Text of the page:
Either way, your first launch should make you (at least) your first $1000 in revenue.
You’ve now built up some income that you can use to put back into your business 🙂
As you learned, it’s not that difficult to make your first few thousand in revenue with a new blog. All you need is the right monetization strategy, and the right execution across all three pillars of your content business: Content, Traffic, and Monetization.
And for a new blog with minimal traffic, list building and selling products is most effective.
What about in the future? Should you keep selling products and doing launches?
This largely depends on your niche, the type of site you’re building, and your audience.
Things change when you approach 1 million users a month. Selling digital products will probably not be the most profitable option. Sites with very targeted audiences can make a ton of money with native advertising – especially with sponsored or branded content.
These kinds of sites are also the most sellable. It’s more difficult to sell a site that’s heavily reliant on a few launches throughout the year to make the bulk of its revenue. Native advertising is more scalable, measurable, and is a more widely recognized monetization model that buyers can follow.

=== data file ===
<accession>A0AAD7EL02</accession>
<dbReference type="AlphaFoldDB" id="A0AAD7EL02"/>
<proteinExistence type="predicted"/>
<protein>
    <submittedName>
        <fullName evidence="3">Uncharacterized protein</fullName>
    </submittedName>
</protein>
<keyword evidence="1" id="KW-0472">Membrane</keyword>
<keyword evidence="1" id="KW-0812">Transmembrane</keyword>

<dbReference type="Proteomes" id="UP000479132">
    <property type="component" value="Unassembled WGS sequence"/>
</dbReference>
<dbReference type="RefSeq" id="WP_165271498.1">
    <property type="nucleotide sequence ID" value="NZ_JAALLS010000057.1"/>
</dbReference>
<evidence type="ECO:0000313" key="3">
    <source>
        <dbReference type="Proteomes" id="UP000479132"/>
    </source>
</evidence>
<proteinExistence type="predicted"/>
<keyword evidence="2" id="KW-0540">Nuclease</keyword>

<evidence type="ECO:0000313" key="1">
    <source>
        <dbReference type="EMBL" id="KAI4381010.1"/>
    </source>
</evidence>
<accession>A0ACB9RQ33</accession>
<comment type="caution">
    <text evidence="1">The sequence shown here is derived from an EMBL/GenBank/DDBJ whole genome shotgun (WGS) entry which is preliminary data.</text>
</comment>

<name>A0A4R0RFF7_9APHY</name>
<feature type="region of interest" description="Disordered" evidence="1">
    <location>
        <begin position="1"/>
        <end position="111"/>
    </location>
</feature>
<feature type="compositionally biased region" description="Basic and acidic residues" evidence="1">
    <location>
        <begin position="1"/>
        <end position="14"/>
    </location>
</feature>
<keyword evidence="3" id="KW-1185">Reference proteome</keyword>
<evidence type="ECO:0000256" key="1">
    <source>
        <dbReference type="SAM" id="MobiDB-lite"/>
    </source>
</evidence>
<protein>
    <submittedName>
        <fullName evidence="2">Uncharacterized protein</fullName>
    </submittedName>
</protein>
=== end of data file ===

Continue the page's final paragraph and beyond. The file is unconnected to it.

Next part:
It all depends on your goals with the site, and your branding strategy.
But, this isn’t something that you need to worry about right now.
For now, the most profitable option is to build your list, sell products, and generate a profit.
You can always shift gears as you grow.
Conclusion & What’s Next?
Starting a blog is easy. Getting it set up on WordPress and writing your first blog post is simple stuff that anybody can do.
The difficult part comes in growing it into a money-making blog. As you learned in this guide, there are a lot of moving parts. It takes patience, hard work, and persistence.
The biggest reason for failure is simply that people give up too quickly. And it’s not their fault. If it’s your first time, you don’t really know what to expect. You don’t know the processes and different cycles that a new blog goes through before breaking through and finally being successful.
The blogging strategy detailed in this blog post is a proven one. I’ve been using for the past few years on multiple blogs across multiple different industries.